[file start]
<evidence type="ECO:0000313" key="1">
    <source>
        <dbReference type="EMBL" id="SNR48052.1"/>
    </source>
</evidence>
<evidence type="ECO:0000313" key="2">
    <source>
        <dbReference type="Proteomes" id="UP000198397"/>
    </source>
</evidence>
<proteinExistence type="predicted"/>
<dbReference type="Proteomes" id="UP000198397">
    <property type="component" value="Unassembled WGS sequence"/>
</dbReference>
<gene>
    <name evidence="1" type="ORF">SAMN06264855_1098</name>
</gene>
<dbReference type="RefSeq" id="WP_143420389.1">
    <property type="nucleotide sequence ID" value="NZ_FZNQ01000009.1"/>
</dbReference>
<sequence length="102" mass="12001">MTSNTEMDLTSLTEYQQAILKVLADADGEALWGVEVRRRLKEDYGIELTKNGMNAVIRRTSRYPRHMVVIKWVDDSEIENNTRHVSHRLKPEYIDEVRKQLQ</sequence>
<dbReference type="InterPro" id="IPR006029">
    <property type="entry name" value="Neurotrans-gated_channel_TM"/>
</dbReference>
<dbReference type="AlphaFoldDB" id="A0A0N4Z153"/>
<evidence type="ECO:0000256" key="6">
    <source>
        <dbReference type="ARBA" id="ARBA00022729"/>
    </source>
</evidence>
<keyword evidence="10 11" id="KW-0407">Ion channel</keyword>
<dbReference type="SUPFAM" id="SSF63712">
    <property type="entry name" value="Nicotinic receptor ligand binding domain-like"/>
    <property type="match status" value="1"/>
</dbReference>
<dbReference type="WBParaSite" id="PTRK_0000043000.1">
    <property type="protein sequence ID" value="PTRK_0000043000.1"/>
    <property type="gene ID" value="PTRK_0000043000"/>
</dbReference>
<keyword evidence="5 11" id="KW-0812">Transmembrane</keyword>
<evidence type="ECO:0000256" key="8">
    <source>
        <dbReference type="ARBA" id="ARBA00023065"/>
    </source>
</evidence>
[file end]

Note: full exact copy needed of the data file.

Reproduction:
<evidence type="ECO:0000313" key="1">
    <source>
        <dbReference type="EMBL" id="SNR48052.1"/>
    </source>
</evidence>
<evidence type="ECO:0000313" key="2">
    <source>
        <dbReference type="Proteomes" id="UP000198397"/>
    </source>
</evidence>
<proteinExistence type="predicted"/>
<dbReference type="Proteomes" id="UP000198397">
    <property type="component" value="Unassembled WGS sequence"/>
</dbReference>
<gene>
    <name evidence="1" type="ORF">SAMN06264855_1098</name>
</gene>
<dbReference type="RefSeq" id="WP_143420389.1">
    <property type="nucleotide sequence ID" value="NZ_FZNQ01000009.1"/>
</dbReference>
<sequence length="102" mass="12001">MTSNTEMDLTSLTEYQQAILKVLADADGEALWGVEVRRRLKEDYGIELTKNGMNAVIRRTSRYPRHMVVIKWVDDSEIENNTRHVSHRLKPEYIDEVRKQLQ</sequence>
<dbReference type="InterPro" id="IPR006029">
    <property type="entry name" value="Neurotrans-gated_channel_TM"/>
</dbReference>
<dbReference type="AlphaFoldDB" id="A0A0N4Z153"/>
<evidence type="ECO:0000256" key="6">
    <source>
        <dbReference type="ARBA" id="ARBA00022729"/>
    </source>
</evidence>
<keyword evidence="10 11" id="KW-0407">Ion channel</keyword>
<dbReference type="SUPFAM" id="SSF63712">
    <property type="entry name" value="Nicotinic receptor ligand binding domain-like"/>
    <property type="match status" value="1"/>
</dbReference>
<dbReference type="WBParaSite" id="PTRK_0000043000.1">
    <property type="protein sequence ID" value="PTRK_0000043000.1"/>
    <property type="gene ID" value="PTRK_0000043000"/>
</dbReference>
<keyword evidence="5 11" id="KW-0812">Transmembrane</keyword>
<evidence type="ECO:0000256" key="8">
    <source>
        <dbReference type="ARBA" id="ARBA00023065"/>
    </source>
</evidence>